GRAND RAPIDS, Michigan (AP) — The king of the Netherlands and his wife helped plant a tree and paid tribute to western Michigan's Dutch heritage during a visit to the state Tuesday as part of a multi-day U.S. trip.
King Willem-Alexander and Queen Maxima landed in Grand Rapids on Tuesday morning, where children from Ada Christian School sang a Dutch-language song to them.
"I think we did pretty well," student Ben Plantinga, 12, told The Grand Rapids Press.
The royal couple wielded shovels during a tree planting at Frederik Meijer Gardens and Sculpture Park and participated in events at Helen DeVos Children's Hospital and the Van Andel Research Institute. They lunched with Michigan Gov. Rick Snyder and visited with local leaders.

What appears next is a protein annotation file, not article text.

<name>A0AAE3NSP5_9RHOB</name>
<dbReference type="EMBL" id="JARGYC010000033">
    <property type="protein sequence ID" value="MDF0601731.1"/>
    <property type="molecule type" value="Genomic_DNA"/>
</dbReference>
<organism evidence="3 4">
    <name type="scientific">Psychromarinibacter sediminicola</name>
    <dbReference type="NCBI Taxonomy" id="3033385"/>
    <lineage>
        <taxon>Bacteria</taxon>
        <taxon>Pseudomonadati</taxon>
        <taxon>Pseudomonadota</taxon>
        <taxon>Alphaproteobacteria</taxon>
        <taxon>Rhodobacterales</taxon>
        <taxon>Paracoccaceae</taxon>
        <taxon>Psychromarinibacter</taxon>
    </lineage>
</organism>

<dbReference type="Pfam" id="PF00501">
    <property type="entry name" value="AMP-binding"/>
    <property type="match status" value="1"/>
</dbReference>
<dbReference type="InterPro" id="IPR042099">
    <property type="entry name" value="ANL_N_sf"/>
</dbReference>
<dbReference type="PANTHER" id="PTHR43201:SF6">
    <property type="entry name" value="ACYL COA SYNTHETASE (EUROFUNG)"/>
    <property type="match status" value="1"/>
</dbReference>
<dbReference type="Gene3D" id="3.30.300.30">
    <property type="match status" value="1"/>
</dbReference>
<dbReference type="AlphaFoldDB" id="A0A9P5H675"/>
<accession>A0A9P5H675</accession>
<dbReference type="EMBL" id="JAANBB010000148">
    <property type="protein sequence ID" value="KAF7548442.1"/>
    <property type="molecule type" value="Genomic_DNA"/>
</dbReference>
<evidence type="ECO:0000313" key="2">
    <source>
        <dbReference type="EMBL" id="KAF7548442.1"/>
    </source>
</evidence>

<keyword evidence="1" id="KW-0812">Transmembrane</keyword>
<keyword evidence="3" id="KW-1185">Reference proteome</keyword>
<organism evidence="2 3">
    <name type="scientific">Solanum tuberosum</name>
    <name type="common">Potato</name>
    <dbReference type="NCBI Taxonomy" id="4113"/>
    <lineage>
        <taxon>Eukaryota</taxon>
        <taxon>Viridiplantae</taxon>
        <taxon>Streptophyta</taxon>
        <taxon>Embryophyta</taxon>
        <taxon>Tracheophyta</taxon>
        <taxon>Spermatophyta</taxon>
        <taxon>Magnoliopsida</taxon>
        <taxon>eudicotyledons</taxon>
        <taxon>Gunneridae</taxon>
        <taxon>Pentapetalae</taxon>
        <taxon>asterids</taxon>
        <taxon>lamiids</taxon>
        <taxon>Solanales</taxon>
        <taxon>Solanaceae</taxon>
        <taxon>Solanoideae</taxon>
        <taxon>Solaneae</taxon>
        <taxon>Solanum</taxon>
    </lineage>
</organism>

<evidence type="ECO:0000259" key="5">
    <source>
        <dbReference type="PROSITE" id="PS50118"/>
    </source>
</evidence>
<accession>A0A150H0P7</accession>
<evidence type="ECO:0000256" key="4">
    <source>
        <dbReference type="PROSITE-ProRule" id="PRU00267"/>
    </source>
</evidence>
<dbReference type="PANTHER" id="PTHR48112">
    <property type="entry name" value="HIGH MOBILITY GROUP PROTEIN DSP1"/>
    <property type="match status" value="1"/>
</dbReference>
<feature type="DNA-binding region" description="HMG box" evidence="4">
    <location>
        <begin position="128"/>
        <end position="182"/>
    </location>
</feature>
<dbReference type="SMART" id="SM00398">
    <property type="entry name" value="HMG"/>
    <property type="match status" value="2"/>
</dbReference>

"How marvelous it is to meet so many Dutch people with Dutch roots," the king said, then gave a quick lesson in the proper Dutch pronunciation of names such as Meijer, DeVos and Van Andel.
He also commented on the role of the first Dutch settlement in western Michigan two centuries ago.
"The seeds planted here still grow," he said. "Innovation and social development go hand in hand. It was true then and true now." The king and queen flew out Tuesday afternoon for Chicago.
The visit celebrated the bond between the Netherlands and Michigan. Communities such as Holland, Michigan, are known for their Dutch heritage. About 481,000 people of Dutch ancestry live in Michigan, out or 4.5 million nationwide, officials say.
It's Willem-Alexander's first official U.S. visit since becoming king in 2013. The trip began Monday with a Washington stop that included a meeting with President Barack Obama and a stop at Arlington National Cemetery.